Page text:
I was also frustrated by the lack of support from Games Workshop. List building is a difficult process made even more annoying by the lack of any assistance. I had a 3rd party simple piece of software (thats technically illegal thanks to GW's draconian property control) that really helped by having a simple GUI take me through army building. Included were all options and it gave me a print out with all of the (pages of) special rules for the models I have chosen have for quick reference.

Ultimately, I was having too little fun with the game to continue and started to stray and explore another system. Warmachine. Tyranids joined the High Elves in The Closet.

I came into Warmachine as Privateer Press was celebrating their 10 year anniversary with a big sale. They were selling bundles for armies that included the starter kit for the faction of your choice + tokens for your faction + the main rule-book for the game for about $60. Less than the price of JUST the rule-book for 40k. I and 6 other folks from the office, including people who had never played war-games before, jumped in on this deal and we all started putting things together. Of the 7 of us, 3 chose Hordes armies. In the past 4 months, we have all constructed and expanded our armies and have probably played a dozen games each.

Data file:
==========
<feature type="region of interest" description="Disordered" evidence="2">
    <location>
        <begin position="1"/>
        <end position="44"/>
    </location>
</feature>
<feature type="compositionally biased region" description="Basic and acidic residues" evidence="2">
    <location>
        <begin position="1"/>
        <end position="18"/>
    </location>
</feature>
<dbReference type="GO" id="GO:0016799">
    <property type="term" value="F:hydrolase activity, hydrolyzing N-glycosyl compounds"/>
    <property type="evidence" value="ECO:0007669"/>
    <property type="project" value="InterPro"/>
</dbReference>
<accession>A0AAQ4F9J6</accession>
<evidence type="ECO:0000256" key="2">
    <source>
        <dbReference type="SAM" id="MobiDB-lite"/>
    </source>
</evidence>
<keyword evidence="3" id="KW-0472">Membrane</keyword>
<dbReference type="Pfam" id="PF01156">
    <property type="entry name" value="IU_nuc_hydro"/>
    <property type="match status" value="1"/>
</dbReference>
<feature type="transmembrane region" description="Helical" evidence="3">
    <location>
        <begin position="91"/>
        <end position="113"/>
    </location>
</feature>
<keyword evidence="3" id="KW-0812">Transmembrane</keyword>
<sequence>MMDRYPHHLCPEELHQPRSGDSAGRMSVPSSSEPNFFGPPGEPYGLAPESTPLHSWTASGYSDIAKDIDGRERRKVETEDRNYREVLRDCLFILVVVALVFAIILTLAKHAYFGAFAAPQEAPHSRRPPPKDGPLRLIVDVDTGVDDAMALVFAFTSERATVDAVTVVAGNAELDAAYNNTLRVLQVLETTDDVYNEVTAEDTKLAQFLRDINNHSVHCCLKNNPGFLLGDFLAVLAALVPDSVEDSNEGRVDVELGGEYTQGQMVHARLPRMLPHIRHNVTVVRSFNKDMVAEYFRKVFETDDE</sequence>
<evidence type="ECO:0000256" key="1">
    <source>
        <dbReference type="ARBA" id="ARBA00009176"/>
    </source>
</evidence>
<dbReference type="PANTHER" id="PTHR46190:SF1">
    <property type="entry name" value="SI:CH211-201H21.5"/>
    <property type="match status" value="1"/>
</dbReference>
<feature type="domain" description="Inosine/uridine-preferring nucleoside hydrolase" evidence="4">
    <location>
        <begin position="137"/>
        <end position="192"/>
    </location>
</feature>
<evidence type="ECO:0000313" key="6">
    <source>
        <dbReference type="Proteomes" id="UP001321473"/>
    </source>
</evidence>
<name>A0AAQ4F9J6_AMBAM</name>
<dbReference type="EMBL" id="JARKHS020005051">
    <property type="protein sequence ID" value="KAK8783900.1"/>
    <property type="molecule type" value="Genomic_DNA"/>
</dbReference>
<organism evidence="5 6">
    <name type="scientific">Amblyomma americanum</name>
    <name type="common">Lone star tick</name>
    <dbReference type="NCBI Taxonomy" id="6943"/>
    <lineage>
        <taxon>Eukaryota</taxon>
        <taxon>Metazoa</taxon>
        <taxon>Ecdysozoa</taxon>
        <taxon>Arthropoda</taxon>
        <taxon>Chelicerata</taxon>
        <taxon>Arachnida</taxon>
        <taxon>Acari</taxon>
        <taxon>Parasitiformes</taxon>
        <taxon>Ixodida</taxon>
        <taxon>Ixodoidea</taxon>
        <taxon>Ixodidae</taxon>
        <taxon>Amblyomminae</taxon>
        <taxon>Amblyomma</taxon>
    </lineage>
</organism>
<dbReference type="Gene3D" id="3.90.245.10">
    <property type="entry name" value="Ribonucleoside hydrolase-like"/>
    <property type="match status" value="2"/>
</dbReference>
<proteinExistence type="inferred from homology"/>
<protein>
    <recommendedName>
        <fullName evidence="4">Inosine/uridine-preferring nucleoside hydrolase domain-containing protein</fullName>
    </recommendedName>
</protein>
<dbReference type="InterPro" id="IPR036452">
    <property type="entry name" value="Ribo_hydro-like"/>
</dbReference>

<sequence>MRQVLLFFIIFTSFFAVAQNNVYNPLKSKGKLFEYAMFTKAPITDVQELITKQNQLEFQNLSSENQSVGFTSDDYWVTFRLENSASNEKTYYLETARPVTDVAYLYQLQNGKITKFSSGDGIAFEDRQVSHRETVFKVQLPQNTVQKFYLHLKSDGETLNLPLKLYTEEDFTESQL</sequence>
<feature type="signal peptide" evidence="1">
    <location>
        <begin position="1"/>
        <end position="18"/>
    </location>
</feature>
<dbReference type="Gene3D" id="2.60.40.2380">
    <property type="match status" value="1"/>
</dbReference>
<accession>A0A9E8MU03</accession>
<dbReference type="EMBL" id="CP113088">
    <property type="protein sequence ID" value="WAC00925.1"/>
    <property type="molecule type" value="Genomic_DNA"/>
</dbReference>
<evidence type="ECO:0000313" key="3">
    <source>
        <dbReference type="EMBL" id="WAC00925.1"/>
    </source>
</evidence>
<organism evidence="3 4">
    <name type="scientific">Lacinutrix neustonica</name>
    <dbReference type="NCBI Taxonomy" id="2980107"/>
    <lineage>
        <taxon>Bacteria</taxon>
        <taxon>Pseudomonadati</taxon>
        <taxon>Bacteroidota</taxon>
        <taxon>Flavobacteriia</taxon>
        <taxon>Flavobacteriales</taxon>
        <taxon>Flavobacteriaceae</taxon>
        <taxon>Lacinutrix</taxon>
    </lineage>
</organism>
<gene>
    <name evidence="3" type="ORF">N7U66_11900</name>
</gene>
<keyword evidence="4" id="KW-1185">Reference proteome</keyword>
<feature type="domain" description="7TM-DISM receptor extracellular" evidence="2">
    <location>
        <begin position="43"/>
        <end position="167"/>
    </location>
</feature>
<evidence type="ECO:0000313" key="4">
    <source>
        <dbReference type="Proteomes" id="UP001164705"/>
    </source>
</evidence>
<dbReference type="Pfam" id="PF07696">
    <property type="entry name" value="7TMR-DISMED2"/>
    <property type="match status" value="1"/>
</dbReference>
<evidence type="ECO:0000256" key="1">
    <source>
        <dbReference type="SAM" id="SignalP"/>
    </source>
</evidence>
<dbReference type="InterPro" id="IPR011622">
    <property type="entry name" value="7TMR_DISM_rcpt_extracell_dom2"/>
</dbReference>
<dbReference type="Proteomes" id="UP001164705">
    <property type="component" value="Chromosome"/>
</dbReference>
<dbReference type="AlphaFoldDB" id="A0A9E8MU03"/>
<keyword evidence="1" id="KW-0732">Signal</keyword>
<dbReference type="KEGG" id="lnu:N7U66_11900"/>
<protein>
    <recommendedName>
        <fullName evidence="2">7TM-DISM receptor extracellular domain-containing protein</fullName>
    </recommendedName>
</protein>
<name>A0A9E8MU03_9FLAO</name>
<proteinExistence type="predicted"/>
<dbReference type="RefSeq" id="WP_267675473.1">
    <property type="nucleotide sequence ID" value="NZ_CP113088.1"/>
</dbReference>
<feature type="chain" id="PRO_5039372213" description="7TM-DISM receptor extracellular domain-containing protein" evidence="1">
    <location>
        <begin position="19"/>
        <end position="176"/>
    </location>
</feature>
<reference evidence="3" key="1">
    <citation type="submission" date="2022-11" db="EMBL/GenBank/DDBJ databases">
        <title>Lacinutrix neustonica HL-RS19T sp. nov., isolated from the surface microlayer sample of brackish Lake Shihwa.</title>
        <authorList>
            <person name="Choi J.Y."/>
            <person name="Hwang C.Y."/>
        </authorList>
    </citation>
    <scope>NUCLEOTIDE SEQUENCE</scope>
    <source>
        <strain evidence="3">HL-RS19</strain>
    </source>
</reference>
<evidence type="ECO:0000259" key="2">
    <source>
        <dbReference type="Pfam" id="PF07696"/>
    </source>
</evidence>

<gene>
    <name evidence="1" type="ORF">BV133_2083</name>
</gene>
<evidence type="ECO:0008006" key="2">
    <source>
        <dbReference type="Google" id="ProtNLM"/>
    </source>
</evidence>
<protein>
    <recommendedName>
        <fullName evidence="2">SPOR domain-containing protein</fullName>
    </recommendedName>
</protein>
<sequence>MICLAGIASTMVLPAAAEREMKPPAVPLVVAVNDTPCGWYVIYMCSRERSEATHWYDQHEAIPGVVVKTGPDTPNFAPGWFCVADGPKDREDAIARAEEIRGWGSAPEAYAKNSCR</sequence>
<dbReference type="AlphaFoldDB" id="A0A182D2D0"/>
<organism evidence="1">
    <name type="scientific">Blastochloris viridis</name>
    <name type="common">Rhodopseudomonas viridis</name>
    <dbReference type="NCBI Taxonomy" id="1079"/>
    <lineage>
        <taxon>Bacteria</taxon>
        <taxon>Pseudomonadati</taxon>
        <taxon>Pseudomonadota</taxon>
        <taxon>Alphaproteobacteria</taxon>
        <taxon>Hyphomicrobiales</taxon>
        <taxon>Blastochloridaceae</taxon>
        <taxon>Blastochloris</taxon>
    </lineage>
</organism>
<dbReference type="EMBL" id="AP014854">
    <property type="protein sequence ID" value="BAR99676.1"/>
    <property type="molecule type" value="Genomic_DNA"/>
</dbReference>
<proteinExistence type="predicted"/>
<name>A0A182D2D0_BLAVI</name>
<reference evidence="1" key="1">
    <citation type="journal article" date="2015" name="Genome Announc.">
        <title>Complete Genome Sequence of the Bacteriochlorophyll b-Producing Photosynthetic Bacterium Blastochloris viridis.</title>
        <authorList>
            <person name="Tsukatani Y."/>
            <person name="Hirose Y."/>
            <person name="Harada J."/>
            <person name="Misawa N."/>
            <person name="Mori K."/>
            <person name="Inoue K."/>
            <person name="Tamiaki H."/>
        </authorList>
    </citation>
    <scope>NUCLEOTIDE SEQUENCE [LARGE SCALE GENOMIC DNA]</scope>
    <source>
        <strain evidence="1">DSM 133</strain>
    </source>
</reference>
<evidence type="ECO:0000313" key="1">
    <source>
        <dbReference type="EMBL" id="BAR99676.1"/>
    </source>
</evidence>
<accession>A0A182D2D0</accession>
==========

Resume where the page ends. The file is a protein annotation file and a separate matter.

I'm playing Cygnar. I have probably spent $500 so far and have a well rounded collection (including the starting bits of a new Skorne army)

We are all enjoying the game immensely. The rules are well built and allow for matches at a faster pace. One of the main differences I am enjoying is that your units themselves have no pre-game options but plenty of in-game options. For instance, my dual-chaingun wielding warjack, the Cyclone, has 2 ranged attack options. One is laying down covering fire, placing 2 AOE templates on the battlefield which will trigger on any unit that enters it during my opponent's turn. The other is straight gunning. Then there's the melee combat options. He could do a power slam to knock an opponent back into his buddies, doing lots of collateral damage. He could trample attack over a swarm of infantry. He could pick up an infantry and chuck him at his buddies. He could do the same to an enemy warjack and potentially crush some baddies. He could headbutt a guy to the ground and start wailing on him. Finally, he could just walk up and start pounding on him.